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The killing of doctors in Iraq must stop

BMJ 2011; 343 doi: https://doi.org/10.1136/bmj.d4467 (Published 13 July 2011) Cite this as: BMJ 2011;343:d4467

Rapid Response:

Peace Missions in Iraq are there to help, but Iraqis must also help themselves a little bit...

Dear Editor,

During my work at 424 NATO General Military Hospital in Thessaloniki,
Greece, as a SpR, I had the privilege to perform surgical examinations and
operations on hundreds of officers and soldiers, primarily of the Greek
Army, who were coming from, or were about to go to, Peace Missions abroad.

I can assure you that nobody felt like an "invader" who was about to
engage in a process of "ethnic cleansing of true Iraqis" or Bosnians, or
Albanians, or Afghanis, as Dr Waseem Jeries insinuates.

They were young men, who went out there, leaving their families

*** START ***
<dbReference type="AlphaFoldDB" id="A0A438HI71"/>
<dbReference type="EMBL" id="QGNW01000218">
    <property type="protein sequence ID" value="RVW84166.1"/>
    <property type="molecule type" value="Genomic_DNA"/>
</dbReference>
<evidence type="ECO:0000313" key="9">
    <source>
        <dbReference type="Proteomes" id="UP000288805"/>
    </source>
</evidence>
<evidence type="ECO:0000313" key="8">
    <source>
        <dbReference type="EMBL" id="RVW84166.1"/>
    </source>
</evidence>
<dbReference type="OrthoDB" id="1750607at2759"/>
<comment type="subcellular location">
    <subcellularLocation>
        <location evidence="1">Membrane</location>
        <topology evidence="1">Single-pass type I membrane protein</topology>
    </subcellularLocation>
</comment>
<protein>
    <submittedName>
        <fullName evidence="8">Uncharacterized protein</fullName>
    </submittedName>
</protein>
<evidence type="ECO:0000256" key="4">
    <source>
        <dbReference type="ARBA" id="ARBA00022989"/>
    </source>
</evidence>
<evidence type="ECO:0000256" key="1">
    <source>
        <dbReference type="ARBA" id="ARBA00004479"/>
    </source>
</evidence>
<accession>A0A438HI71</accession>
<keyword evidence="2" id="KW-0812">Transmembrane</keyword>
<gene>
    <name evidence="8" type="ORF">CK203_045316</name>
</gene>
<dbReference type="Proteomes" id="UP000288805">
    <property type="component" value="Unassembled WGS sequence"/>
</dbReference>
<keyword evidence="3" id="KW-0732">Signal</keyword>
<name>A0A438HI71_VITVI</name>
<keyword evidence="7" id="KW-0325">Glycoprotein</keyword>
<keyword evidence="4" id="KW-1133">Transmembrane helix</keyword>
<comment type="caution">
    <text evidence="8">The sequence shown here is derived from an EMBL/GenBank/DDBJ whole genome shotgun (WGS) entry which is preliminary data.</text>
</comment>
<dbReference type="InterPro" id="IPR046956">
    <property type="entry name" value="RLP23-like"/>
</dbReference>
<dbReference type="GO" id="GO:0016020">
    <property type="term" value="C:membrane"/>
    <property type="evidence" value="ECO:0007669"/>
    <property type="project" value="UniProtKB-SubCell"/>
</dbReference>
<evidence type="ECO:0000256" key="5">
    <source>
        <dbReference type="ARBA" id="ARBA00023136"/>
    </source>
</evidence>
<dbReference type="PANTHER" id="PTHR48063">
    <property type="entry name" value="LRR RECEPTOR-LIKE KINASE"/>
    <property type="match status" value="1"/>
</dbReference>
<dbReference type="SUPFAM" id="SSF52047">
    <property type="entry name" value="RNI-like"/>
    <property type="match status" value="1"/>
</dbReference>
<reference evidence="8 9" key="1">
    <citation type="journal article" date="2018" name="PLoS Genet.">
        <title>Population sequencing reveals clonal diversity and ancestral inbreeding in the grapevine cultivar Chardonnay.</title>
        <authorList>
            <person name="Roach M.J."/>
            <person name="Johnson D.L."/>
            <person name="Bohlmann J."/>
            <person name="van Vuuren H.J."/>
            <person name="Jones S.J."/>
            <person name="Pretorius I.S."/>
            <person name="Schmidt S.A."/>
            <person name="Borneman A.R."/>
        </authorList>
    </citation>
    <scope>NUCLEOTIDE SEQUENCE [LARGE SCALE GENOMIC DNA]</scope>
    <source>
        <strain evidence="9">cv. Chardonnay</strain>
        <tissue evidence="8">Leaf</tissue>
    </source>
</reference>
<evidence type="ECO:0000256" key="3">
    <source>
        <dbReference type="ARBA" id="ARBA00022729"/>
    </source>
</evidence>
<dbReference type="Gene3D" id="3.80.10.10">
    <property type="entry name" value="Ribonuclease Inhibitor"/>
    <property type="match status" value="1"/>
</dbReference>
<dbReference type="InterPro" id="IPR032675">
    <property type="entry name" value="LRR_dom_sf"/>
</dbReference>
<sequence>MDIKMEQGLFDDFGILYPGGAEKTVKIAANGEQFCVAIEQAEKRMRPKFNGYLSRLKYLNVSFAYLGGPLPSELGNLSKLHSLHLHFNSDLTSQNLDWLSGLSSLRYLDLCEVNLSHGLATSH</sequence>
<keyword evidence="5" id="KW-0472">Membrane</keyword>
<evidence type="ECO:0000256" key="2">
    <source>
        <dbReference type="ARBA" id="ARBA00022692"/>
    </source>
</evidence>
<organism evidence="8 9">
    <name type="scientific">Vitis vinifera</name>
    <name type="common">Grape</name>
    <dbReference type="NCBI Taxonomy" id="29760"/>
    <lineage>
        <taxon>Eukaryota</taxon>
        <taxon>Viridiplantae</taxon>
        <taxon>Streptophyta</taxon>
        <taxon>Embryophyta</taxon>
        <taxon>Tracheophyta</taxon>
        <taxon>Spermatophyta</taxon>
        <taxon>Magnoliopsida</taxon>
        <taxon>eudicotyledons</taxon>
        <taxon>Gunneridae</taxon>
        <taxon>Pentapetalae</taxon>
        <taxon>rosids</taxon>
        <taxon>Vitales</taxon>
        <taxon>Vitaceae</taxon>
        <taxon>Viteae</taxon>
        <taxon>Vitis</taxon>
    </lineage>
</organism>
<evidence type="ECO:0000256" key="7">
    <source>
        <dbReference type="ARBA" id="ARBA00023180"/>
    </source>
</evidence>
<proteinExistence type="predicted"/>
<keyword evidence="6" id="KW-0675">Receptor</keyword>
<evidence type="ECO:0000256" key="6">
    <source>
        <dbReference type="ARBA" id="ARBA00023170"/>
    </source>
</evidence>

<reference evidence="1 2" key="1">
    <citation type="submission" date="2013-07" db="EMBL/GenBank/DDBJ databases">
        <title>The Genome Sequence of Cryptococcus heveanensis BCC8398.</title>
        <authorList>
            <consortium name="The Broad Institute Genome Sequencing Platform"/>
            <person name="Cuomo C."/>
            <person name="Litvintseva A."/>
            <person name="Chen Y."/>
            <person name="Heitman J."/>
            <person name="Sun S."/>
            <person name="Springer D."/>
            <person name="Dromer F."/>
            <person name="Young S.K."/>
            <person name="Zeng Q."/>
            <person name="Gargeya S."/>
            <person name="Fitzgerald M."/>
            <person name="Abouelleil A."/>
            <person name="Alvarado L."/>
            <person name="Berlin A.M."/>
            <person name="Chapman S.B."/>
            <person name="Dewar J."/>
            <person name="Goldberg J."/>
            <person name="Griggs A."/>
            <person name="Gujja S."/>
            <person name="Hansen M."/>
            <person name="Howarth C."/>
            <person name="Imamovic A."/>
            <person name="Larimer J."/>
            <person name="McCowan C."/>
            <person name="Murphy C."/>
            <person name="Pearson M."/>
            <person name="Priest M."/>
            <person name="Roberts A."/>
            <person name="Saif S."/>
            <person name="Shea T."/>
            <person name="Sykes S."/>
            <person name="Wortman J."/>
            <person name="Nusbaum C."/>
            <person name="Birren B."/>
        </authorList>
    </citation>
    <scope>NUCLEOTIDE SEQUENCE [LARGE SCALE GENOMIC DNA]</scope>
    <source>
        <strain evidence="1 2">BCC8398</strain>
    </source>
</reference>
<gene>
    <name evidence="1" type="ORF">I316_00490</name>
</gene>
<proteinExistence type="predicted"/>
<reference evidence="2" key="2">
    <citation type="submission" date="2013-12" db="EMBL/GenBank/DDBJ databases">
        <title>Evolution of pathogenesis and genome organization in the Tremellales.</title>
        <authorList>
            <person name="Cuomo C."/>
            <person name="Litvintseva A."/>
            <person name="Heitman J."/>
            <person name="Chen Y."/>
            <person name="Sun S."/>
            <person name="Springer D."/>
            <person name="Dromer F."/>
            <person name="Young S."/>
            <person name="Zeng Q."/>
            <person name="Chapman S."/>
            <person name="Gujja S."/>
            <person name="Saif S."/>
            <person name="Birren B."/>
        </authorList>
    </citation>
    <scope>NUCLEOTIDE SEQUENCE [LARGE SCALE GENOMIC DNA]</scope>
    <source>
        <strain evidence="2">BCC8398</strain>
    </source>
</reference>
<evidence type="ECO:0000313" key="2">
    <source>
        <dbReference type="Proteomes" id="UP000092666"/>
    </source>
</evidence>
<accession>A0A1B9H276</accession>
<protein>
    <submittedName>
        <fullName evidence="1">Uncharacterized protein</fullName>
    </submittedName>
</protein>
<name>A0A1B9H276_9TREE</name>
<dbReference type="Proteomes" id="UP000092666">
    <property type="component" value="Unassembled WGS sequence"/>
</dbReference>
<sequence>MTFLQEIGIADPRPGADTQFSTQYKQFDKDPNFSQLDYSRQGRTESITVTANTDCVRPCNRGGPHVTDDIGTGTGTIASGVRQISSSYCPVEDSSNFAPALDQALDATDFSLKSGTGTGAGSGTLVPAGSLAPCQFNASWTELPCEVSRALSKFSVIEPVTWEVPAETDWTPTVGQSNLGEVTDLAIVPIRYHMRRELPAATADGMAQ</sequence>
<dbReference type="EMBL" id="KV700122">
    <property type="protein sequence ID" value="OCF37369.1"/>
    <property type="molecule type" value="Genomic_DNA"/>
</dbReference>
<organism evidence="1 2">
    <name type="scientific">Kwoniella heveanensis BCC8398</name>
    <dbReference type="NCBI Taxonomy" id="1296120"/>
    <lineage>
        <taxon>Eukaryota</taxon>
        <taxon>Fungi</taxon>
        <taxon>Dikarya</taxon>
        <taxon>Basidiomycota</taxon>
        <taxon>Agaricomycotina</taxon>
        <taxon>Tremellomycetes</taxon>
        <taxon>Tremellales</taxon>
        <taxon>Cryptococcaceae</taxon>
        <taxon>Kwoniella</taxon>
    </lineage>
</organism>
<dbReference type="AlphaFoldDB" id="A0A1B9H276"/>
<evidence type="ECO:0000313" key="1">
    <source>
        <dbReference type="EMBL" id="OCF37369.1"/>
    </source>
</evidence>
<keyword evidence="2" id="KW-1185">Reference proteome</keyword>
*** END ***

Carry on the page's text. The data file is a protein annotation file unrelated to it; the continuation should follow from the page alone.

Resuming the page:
behind, risking their lives, in order to protect these populations, help
them build schools, libraries, factories, hospitals, organize their public
services, maximize their production efficiency, etc

Part of their mission was to prevent them from killing each other!

It seems they did not abandon this practice...

Blaming the Peace Forces for these assassinations or the frequent car
bombings against civilians is insulting.

We are there to help, but they must also help themselves a little
bit...

Competing interests: Mr Stavros Saripanidis has served as a Military Doctor in the Greek Army, ranked second, after exams, at NATO forces medical doctor admissibility test, and has worked, as a civilian medical doctor, at 424 NATO General Military Hospital in Thessaloniki, Greece.

28 July 2011
Stavros Saripanidis
Consultant in Obstetrics and Gynaecology in Greece
Private Sector, 55131